Why does Peter Senge—perhaps the most recognizable proponent of “systems thinking” as a leadership competency—spend as much time thinking about the classroom as he does the boardroom? It’s not that he has lost focus on his corporate friends; he still believes that business leaders have an indispensable role to play as agents of positive change. But it seems that Senge’s perennial interest in education has been accelerating lately, perhaps as he becomes more convinced that an upstream intervention is the best way to influence organizational outcomes well into the future.
Rather than restore the systems awareness of adults who have had it drummed out of them by the time they become managers, why not reinforce the natural systems awareness of children who can grow up to run companies sensitive to the complexity and interconnectedness of their operating environment?
Senge contends that humans are born systems thinkers but that our schools, with their preference for breaking knowledge down into its component parts, tend to diminish our innate ability to see and understand the dynamic relationships of whole systems. Over the years, Senge’s organization, the Society for Organizational Learning (SoL), has partnered with like-minded groups such as Waters Foundation and the Cloud Institute for Sustainability Education , who have made real strides in bringing systems thinking into our schools, both through the curriculum and in staff development efforts. Most recently, SoL’s Education Partnership has been a sponsor of Camp Snowball , an exuberant convening of teachers and students who are defining the leading edge of systems education.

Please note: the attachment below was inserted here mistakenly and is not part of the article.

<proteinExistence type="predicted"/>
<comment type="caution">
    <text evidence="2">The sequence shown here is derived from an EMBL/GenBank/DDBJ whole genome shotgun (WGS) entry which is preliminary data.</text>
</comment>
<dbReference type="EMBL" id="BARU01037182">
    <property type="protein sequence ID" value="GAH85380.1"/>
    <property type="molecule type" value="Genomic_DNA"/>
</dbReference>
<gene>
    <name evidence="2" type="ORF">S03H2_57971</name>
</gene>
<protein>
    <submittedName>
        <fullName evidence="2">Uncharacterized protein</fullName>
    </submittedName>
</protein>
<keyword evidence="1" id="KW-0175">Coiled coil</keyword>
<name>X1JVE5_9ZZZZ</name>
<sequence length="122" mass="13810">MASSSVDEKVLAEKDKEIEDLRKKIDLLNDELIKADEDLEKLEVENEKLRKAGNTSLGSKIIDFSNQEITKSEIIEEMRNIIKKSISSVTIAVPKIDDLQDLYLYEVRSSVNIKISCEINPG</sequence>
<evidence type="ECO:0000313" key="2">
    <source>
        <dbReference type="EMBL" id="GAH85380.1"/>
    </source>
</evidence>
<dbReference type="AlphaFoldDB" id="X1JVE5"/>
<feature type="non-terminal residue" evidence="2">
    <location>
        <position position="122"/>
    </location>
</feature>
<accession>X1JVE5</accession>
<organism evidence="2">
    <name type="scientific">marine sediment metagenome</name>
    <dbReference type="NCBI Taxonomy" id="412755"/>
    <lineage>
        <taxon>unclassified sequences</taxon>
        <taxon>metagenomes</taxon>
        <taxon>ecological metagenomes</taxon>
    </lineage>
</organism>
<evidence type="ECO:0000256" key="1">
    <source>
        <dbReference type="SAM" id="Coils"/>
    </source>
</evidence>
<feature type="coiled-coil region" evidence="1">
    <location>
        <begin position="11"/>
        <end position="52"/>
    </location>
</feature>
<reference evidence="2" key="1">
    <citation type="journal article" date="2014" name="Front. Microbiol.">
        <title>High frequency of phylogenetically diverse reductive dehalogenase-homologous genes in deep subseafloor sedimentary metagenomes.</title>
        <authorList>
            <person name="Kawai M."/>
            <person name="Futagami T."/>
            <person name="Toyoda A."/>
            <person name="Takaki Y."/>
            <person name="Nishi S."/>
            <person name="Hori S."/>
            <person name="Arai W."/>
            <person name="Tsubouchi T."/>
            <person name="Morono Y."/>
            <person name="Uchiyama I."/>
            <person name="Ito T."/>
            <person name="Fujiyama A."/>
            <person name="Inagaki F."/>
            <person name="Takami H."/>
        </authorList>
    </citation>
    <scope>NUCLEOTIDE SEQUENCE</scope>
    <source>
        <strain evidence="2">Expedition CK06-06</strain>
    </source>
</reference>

One of the most eloquent and committed voices connected with this work is Linda Booth Sweeney , a systems educator out of the Harvard Ed School. Booth Sweeney has an exceptional gift for demystifying systems principles for adults who have forgotten them and cultivating systems skills in children. Her recent article, Connecting the Dots: Developing Children’s Systems Literacy , is a must-read for everyone frustrated by the fragmented nature of our prevailing approach to teaching and learning.
In this richly-resourced piece, Booth Sweeney asserts that systems literacy matters because “Children today are growing up in a world in which oil spills, global warming, economic breakdowns, food insecurity, institutional malfeasance, biodiversity loss, and escalating conflict are commonly at the top of the news. For children to make sense of these trends, they must become aware of the causes and consequences in a slew of interconnected systems, including families, local economies, the environment, and more.”
In helping children make sense of these trends, Booth Sweeney suggests, we have an “intriguing opportunity” to re-learn alongside them. This is a reminder that is particularly resonant during presidential campaign season, when the woeful state of our collective systems literacy is so painfully apparent. If we want leaders who value multiple perspectives and voters who aren’t fooled by the delusion of “silver bullet” solutions, what better place to start than with young people who haven’t yet learned to reduce the world to the miserable limitations of only Red and Blue?
Vicky Schubert is an associate of Systems Perspectives, LLC, a coaching and consulting practice that helps leaders achieve new behaviors and better results through greater understanding of the relationships and interdependencies that drive their success. She can be reached at email@example.com